"We've got smallmouths, too, but they don't winter in the same place as largemouths, generally speaking," he said.

His favorite drop-shot lure is a Zoom Trick Worm, although some anglers use Senkos to good effect.

"Most of the largemouths weigh from 3 to 5 pounds," he said, "and we get some good size smallmouths, too. People do catch 8-pound largemouths."

During 2017 Idaho tournaments, Palaniuk said "you couldn't win unless you weighed in at least 20 pounds of fish (a 4-pound average). And sometimes it took 25 pounds to win."

Palaniuk, who was raised by an outdoors-loving single mother, competed in fishing tournaments starting when he was 8 years old.

"Mom took me and my sister camping and hiking and to mountain lakes," he said. "She knew I loved to fish. Her best friend was married to a guy who set me up to fish tournaments."

Palaniuk, who has won three Elite titles and earned $800,000, was BASS's only Idaho pro since the organization was founded in 1968, until last February, when Darrell Ocamica of New Plymouth, Idaho, began competitive fishing. 


For many bass anglers, water that is cold and clear in the middle of winter is second in difficulty only to cold and muddy water in the early spring. 

Another pro, Brent Ehrler, 40, says many of the lakes he fishes are cold-water impoundments that are man-made. Very often these sorts of lakes have no "natural" forage base of bait fish; often, the forage base is either stocked or naturally reproducing populations of rainbow trout.

"In winter, bass concentrate on baitfish in open water, not in coves," Ehrler said. "However, you sometimes find them at the end of a long point, in a ditch or on a ledge.

"There's some very deep water at lakes where I fish, from 60 feet to along the banks," he said.

Those kinds of depths naturally restrict fishing techniques.

"I jig fish or vertical fish a drop-shot (rig) almost exclusively," he said, "and I fish very slowly in winter."

Ehrler prefers a 7-foot, 1-inch Tatula Elite Series medium-action signature drop-shot rod with a Daiwa Tatula Type-R bait-caster reel spooled with Sunline (Japanese-made) 12-pound-test braid backing tied to Sunline FC Sniper 8-pound-test fluorocarbon leader.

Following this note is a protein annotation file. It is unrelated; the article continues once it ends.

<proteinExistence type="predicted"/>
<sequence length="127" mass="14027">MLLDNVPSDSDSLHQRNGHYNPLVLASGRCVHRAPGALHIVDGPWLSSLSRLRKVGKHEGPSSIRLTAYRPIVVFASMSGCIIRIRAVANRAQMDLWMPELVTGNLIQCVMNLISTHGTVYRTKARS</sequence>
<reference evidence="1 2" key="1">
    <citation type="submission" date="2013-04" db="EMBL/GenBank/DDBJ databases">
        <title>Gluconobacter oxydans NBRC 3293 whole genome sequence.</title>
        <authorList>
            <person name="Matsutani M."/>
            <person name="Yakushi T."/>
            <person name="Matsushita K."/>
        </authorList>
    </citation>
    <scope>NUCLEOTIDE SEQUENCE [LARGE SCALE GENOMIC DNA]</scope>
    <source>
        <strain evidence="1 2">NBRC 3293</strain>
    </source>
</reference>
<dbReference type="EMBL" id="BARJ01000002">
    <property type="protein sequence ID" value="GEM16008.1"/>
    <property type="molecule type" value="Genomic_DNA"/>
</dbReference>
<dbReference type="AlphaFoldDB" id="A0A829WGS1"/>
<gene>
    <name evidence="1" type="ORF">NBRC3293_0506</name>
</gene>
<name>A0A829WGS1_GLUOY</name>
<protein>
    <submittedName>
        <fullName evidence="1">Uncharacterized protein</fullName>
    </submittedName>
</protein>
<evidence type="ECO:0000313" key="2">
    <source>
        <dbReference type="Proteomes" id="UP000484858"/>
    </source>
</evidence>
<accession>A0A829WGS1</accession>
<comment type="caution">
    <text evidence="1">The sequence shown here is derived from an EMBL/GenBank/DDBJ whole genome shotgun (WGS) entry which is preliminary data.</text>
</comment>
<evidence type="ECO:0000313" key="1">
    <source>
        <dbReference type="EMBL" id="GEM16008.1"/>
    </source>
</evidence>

"For me braid is a must when I'm fishing deep water," he said. "Anytime I'm casting, when the line is sinking or I'm reeling, a drop shot has a tendency to twist — but braid doesn't twist."

His favorite drop-shot lures (on 3/8- or 1/4-ounce drop-shot weights) are 4 1/2- to 6-inch Gary Yamamoto Thin Senko soft-plastic lures in green-pumpkin color.

"I think bass bite better on cloudy days if they're close to the surface, but when they're deep, I don't think they feel as much pressure," he said.

In very clear water, Ehrler, like Palaniuk, can sometimes see individual fish — and try to target them — in deep water. But in any water he fishes, he also assesses submerged cover, whether that cover is flooded timber or man-made structure. If the fish are not suspended in mid-depths, they will make use of that cover, especially if it is associated with hard structure such as drop-offs or points. Once he locates a spot, he goes to work with plastic baits.

"Besides a Senko, I'll use an Aaron's Magic (salt-encrusted) plastic worm," he said.

When bass head for the shoreline in March and April, he also might throw an 8- to 10-inch swim bait in rainbow trout colors. The Castaic Catch-22, Suspending Glidebait and Huddleston 68 rainbow trout are favorites of anglers trying for giant largemouths.

"I'll usually throw the big swimbait in adverse conditions, when it's rainy or windy," he said. "I run the banks and cast the lure parallel to the shoreline. I also fish it at deep rocks and dam faces."

Depending on the lake, virtually any cover can look good to bass in clear water. Bass are ambush predators, so they like shadowed places to lie in wait, and they like abrupt structure changes because they can use them to trap baitfish that are trying to flee.

"Boat ramps also are really good places to fish because largemouths corral rainbow trout there," he pointed out.

This winter, don't put your boat away as long as there's open bass water near you. Find cover, structure, weedlines and, in rivers, current breaks. Put on a soft plastic bait that you have confidence in and go low and slow. A big bass might be waiting to say hello and warm up your winter. 

Click Here to Read More About Winter Bass Fishing